What is with the Supreme Court lately?

Discussion in 'Politics, Religion, Social Issues' started by quagmire, May 17, 2010.

  1. quagmire macrumors 603

    quagmire

    Joined:
    Apr 19, 2004
    #1
    Now they rule that keeping sex offenders in jail past their original sentence is ok. I don't like sex offenders as the next guy, but this is just ridiculous.

    WTF
     
  2. Shivetya macrumors 65816

    Joined:
    Jan 16, 2008
    #2
    Yeah, I read this and went, I agree with both Scalia and Thomas?


    This ruling scares me, because who knows what later be acceptable to hold people for.
     
  3. dukebound85 macrumors P6

    dukebound85

    Joined:
    Jul 17, 2005
    Location:
    5045 feet above sea level
    #3
    That is scary

    Once you serve your time, you should be free to go.

    Otherwise what is the point of sentencing if it is not going to be upheld?
     
  4. kavika411 macrumors 6502a

    kavika411

    Joined:
    Jan 8, 2006
    Location:
    Alabama
    #4
    I just read the link, but haven't read beyond that. There is something very, very strange about this. I can't fathom it is as simple as the CNN article suggests. That doesn't make sense.
     
  5. eawmp1 macrumors 601

    eawmp1

    Joined:
    Feb 19, 2008
    Location:
    FL
    #5
    Once people who have murdered have served their sentences and not had bad behavior in jail they are released. Habitually drunk drivers are released (albeit without their licenses) once they have served their time.

    One can argue that sexual predators are wired wrong and cannot be rehabilitated. However, the way to address this is to change sentencing lengths, or have them classified as mentally impaired (and release set by a physician who deems them no longer dangerous).

    The indefinite incarceration in the setting of finite sentencing lengths is a slippery slope.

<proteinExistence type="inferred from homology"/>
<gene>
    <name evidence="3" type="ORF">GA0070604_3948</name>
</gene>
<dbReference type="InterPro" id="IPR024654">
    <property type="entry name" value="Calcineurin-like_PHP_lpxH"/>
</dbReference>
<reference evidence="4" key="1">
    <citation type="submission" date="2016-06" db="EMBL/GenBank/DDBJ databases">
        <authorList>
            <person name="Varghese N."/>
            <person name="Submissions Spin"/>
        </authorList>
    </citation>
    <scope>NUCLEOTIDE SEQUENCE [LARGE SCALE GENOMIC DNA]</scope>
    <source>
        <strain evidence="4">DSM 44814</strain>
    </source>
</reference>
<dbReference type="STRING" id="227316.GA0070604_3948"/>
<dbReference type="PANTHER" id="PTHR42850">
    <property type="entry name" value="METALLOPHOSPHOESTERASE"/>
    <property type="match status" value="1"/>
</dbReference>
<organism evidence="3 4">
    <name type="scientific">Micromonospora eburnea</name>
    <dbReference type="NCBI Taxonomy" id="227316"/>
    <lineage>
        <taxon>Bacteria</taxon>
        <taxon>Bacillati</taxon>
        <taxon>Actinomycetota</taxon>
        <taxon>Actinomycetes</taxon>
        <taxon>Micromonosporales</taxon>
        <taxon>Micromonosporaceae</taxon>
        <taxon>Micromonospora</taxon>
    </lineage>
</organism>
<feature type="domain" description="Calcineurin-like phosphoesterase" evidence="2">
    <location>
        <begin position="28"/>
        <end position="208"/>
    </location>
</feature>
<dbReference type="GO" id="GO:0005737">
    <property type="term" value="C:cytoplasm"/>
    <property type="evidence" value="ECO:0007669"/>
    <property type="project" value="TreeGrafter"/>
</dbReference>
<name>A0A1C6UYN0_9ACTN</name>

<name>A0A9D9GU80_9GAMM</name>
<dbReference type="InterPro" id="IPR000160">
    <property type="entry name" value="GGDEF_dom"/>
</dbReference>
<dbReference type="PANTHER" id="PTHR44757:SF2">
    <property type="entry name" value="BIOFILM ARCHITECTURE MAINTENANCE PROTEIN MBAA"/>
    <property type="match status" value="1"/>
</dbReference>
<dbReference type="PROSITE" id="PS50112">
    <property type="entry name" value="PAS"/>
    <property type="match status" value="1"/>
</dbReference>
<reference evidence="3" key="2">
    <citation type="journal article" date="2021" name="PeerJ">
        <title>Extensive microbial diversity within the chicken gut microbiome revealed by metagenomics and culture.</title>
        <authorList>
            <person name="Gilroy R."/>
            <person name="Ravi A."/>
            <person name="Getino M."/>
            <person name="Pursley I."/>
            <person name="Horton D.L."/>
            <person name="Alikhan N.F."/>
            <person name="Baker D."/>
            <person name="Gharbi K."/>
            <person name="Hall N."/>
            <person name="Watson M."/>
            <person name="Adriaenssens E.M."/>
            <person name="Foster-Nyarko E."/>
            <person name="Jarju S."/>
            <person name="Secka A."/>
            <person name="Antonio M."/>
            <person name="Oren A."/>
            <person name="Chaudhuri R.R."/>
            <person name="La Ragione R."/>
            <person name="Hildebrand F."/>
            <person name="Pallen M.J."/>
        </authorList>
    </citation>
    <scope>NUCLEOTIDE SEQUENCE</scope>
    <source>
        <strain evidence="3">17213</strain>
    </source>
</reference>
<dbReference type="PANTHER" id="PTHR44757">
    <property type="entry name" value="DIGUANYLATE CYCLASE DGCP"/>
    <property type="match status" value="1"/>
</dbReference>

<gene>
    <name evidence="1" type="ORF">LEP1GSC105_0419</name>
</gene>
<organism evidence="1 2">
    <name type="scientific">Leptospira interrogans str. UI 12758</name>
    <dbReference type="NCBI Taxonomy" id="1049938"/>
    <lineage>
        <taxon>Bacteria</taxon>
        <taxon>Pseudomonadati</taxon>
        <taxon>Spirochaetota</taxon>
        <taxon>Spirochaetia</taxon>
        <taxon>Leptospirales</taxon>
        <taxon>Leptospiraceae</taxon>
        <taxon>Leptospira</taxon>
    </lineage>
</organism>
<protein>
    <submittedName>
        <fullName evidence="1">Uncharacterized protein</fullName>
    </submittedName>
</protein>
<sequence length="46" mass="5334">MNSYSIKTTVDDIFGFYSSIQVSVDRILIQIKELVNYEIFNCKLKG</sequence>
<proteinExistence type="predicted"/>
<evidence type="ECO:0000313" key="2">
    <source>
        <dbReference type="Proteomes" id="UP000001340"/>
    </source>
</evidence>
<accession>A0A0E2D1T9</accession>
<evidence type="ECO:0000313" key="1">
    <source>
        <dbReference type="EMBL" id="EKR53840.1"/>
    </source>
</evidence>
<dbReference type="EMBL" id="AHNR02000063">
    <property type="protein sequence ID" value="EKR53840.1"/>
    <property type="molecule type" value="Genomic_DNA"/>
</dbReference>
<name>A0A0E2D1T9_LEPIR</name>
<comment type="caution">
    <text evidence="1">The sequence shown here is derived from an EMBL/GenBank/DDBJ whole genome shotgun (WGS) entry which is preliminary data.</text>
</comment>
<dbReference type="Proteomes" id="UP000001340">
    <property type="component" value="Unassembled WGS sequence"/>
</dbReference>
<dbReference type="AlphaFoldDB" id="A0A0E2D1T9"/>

6. mkrishnan Moderator emeritus

    mkrishnan

    Joined:
    Jan 9, 2004
    Location:
    Grand Rapids, MI, USA
    #7
    Exactly....

    Interestingly, the SC also acted today to bar life terms for juvenile non-homicide offenders. Thomas also dissented on that one, making essentially the same argument that the Court did not have the power to engage in this kind of lawmaking.

    (FWIW here also is the NYT's AP coverage of the sex offender story)
     
  7. ucfgrad93 macrumors P6

    ucfgrad93

    Joined:
    Aug 17, 2007
    Location:
    Colorado
    #8
    Agreed, this is a bad decision by the Supreme Court.
     
  8. leekohler macrumors G5

    leekohler

    Joined:
    Dec 22, 2004
    Location:
    Chicago, Illinois
    #9
    Very bad, indeed. I'm really surprised by this.
     
  9. Shivetya macrumors 65816

    Joined:
    Jan 16, 2008
    #10
    and I agree with Thomas again, because homicide isn't the only crime for which should be locked up forever, there were numerous cited cases where very violent criminals will now have the opportunity for parole because their victim didn't die, whether meant to kill them or not.

    Hell, we will no longer be able to lock them up and throw away the key. How does a civilized society live with monsters possibly in every dark alley?
     
  10. mkrishnan Moderator emeritus

    mkrishnan

    Joined: